The next morning, we poured the rest of the juice down the drain. Neither one of us lost a single pound.  In fact, as I recall, I gained two.

Juice fast adherents might say that I would have gotten more out of it if I had stuck with it the whole way, or maybe if I had committed to a different one, or maybe if I had made my own juices, or blah blah blah blah blah.

All of that is just a diversion from the real point, which is that good health is not something that you can achieve by abstaining from solid food for 48 hours or 21 days or whatever.  It is not something that can be purchased in the form of pills or powders.  It’s about a commitment to making changes in your lifestyle that you can actually maintain throughout your entire life.

It’s so tempting to think that a lifetime of crappy habits can be reversed through a fast or a cleanse, and it’s tempting because it seems easy.  But you know what?  It’s not easy to not eat food.  It’s actually really, really hard.  We’re so much better off just making better choices in our day-to-day lives, and not just because it’s healthier, but also because it’s easier.   Yes, I said it – easier.  I’ve been eating fairly clean for a couple of years now, and never once did I find myself feeling quite as deprived as I did I was in the final hours of my aborted attempt of that juice fast.

So, I’m chalking it up to a lesson learned.  To paraphrase the late, great David Foster Wallace, it was a supposedly healthy thing I’ll never do again.

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22 responses to “The one – and worst – time I tried a juice fast

  1. I have tried juice fasts from actual juice a couple of times and found them not terribly better. A little in the sense that I do enjoy juice (and even juiced vegetables) made from actual fruit (and vegetables) and have even found such to be a good occasional snack or meal replacement (esp. for times when drinking lunch in a bottle was necessary). Not good in the sense that doing that for an entire day… well, only when I’m dealing with the flu or something.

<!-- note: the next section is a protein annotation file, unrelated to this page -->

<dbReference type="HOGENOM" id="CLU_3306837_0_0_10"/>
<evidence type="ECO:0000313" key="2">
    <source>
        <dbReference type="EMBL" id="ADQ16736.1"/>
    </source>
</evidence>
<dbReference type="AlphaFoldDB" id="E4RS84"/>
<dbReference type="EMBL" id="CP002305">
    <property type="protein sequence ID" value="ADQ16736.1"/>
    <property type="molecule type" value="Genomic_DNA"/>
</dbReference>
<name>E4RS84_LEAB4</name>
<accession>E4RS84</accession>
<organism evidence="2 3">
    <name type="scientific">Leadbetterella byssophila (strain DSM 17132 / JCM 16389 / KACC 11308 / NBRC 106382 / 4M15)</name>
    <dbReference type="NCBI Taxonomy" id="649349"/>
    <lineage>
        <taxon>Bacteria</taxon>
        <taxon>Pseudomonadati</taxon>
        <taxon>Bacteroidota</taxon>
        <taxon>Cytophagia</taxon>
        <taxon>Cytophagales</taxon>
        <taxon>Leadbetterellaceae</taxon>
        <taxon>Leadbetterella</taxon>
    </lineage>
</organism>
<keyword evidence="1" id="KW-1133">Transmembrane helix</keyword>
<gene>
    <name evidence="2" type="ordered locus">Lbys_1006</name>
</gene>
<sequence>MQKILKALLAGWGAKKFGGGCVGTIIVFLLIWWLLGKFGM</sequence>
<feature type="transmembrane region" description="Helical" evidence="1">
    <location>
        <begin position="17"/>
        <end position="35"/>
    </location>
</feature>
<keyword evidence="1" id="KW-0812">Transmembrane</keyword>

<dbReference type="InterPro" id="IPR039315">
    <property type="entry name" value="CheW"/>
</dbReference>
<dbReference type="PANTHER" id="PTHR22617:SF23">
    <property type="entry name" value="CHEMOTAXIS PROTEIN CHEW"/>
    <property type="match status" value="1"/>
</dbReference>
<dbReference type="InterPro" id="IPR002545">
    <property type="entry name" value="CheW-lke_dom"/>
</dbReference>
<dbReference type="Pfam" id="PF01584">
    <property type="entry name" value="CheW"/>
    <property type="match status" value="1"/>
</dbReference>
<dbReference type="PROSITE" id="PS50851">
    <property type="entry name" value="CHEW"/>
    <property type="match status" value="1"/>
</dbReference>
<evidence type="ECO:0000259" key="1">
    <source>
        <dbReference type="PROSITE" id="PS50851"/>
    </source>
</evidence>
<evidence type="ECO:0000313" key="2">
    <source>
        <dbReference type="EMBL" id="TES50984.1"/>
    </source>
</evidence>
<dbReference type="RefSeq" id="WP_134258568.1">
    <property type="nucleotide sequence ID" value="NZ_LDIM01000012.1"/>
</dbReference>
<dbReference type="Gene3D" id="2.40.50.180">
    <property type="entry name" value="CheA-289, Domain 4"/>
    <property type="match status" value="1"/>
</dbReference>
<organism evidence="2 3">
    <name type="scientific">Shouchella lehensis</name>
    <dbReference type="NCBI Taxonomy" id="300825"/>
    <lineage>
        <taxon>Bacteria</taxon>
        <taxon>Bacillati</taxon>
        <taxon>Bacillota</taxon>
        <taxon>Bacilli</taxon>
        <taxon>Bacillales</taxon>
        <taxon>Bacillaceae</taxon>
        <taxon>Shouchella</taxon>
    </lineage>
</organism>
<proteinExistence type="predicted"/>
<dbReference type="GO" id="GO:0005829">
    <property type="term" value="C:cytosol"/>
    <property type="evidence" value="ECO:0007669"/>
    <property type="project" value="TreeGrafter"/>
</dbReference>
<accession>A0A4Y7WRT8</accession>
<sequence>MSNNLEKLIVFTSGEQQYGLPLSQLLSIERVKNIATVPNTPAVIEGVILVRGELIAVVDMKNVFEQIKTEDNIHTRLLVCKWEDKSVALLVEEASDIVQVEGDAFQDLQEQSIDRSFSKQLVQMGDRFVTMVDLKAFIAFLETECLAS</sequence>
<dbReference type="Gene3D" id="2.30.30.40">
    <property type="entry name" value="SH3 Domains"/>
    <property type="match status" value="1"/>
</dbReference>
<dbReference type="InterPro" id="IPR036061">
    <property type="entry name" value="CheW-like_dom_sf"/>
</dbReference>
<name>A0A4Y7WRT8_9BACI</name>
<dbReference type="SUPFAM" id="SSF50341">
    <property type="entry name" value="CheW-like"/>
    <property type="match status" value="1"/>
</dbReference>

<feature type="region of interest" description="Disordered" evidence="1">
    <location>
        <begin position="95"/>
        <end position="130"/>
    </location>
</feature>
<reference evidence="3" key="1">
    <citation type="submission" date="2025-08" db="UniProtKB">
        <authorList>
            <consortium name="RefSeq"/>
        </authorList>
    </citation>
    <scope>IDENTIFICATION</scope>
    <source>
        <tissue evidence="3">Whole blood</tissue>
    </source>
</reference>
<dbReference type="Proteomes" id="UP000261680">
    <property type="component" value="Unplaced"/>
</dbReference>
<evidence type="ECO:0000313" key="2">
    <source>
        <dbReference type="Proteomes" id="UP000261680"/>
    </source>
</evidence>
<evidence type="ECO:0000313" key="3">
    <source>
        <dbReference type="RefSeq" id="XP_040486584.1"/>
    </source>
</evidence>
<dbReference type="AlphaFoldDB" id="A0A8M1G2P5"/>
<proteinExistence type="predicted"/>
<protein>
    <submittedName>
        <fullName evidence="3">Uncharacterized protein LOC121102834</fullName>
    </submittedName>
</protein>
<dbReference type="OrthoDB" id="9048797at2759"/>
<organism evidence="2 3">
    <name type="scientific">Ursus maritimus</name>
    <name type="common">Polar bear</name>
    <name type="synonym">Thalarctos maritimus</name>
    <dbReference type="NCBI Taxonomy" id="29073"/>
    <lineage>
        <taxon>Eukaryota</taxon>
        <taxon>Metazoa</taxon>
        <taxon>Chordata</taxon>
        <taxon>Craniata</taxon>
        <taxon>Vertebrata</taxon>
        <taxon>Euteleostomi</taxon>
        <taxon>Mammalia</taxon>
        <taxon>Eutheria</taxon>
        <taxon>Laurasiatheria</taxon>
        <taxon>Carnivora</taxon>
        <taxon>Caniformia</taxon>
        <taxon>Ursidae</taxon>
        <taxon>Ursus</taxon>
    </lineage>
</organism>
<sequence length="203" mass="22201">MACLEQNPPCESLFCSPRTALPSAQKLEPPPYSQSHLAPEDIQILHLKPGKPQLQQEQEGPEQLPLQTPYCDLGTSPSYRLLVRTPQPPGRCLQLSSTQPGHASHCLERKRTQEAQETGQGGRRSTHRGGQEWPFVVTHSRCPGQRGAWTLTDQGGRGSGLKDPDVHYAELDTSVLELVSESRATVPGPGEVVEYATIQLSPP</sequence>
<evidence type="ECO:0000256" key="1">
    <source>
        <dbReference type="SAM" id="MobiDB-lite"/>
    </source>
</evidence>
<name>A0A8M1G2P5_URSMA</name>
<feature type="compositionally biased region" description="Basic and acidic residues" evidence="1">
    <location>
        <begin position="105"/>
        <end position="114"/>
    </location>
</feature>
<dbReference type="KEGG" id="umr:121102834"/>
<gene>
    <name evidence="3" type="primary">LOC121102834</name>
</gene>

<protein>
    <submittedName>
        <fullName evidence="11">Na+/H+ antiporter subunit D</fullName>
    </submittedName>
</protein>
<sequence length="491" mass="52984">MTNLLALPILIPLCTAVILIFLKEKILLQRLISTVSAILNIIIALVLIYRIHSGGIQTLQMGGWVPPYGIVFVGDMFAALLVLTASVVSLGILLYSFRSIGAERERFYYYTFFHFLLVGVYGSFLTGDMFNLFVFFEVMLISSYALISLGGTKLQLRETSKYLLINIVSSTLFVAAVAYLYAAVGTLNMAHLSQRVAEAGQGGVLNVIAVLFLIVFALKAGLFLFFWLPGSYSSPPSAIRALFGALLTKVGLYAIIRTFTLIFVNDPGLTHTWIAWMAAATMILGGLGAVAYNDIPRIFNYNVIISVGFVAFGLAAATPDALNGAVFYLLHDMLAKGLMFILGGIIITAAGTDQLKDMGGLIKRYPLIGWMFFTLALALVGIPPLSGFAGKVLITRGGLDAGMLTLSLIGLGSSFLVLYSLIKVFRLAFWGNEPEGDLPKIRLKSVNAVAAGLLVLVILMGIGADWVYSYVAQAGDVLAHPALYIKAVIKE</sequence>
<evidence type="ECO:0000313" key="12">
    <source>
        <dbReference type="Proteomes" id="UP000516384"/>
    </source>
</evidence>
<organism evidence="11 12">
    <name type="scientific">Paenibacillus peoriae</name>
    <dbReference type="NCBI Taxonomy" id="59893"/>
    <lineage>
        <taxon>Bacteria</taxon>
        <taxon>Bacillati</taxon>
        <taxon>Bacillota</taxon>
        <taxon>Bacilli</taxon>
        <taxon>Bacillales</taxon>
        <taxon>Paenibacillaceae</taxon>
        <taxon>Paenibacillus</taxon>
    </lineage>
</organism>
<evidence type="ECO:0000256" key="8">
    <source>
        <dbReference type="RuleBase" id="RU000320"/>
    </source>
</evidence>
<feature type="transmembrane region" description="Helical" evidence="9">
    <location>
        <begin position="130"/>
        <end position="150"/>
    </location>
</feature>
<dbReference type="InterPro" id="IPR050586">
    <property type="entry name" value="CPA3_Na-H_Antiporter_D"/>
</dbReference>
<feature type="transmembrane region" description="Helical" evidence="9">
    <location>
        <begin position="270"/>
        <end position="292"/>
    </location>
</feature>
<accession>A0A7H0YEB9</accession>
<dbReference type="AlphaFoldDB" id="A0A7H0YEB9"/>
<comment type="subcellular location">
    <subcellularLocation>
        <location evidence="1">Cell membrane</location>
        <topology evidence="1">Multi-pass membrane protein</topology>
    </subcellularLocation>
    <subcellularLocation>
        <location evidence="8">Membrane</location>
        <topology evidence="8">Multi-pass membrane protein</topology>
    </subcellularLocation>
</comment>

• I also love juice and have used it in the same way you have, but I will never go more than one meal without eating something solid. Even when I’m sick I try to eat some soup or something.

  2. Wow. Thanks for this. I’ve always been curious about these cleanses and assume this is what they would be like. I don’t know if I’m glad to know I was right, consider I have a friend who actually does them. (Or lies about it on FB.)

    • I know people who do them, too. I guess that maybe there’s something about juice fasts and cleanses that appeals to some inner part of people who secretly wish they were Zen Buddhist monks? IDK.

  3. It really sad that people do this.
    I’m intrigued by your ‘fairly clean’ – I’m really tempted by the ideas, but don’t want to deny myself anything or never be able to eat out. I generally have mostly veg at a meal but couldn’t give up rye bread or an evening gy chocolate with a couple of squares of dark choc. Do you use protein shakes at all? I’m tempted to as I know I don’t get enough protein in my usual diet but t doesn’t feel so healthy as just organising myself better and eating some eggs!

    • Well, I said “fairly clean” because I’d say I eat about 80% clean. I’m not fanatic about it or anything – like, I go out to eat once or twice a week, and I sometimes eat things like Twinkies (even though I have to confess, I didn’t really enjoy the Twinkies as much as I remembered) or a fast-food breakfast sandwich – but I do find that I feel much better and I enjoy my food a lot more if it’s clean and not processed. I don’t like to deprive myself, either, but I’ve found that as I’ve eaten more whole foods, my tastes have naturally started to gravitate that way. Like, when I’m in a gas station, I’ll usually pick up a thing of cut vegetables before I’ll eat a candy bar.